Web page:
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The Administration has said that, that is the route, as it sees it?

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The whole point about North Korea, it does not think in line with the

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West. A pariah state with a significant arsenal. For that

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reason, it needs to be taken seriously because it is

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unpredictable. Always the temptation for the incumbent president, Trump,

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to tackle niggling situation. It is usually Israel and Palestine, but

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North Korea is not far off. He has increased military action,

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negotiations, as options. Or doing nothing at all. Leaving it for his

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successor to worry about. I would hope that Donald Trump is not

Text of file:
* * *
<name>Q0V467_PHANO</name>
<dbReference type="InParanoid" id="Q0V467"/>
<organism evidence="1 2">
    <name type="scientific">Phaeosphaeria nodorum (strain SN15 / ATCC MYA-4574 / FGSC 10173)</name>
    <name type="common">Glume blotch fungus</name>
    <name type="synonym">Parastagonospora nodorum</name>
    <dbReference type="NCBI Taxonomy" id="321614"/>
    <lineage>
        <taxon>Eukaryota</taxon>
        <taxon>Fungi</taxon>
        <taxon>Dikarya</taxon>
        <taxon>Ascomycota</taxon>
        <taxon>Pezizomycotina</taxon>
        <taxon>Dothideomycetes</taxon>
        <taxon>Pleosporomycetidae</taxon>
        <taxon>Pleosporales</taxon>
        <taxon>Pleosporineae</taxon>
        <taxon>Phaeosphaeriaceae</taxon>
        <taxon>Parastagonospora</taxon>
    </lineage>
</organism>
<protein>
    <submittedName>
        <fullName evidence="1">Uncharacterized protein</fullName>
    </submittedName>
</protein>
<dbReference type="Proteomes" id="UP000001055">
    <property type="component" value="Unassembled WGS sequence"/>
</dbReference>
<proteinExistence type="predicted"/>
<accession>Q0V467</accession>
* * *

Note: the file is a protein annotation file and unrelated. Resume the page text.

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encouraged to escalate the situation. I was talking to a former

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UN ambassador Hu said sanctions will do nothing, it must be about

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talking, diplomacy is the only route? The central problem is the

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only Government who can affect things in North Korea and China is

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more worried about the possibility of the demise of the regime and its

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replacement by a pro-Western regime than it is worried, at the moment,

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about the level of sabre rattling from the Kim Jong-un Government. I'm

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sure both sides of worry. In China, talking about what happens if he

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overstepped the mark. Why is that remains their basic adulation, you

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have to assume that the only way you can do with this is by having the

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Chinese talk the North Koreans down and having the Chinese aware,

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themselves believing there could be a point in which their own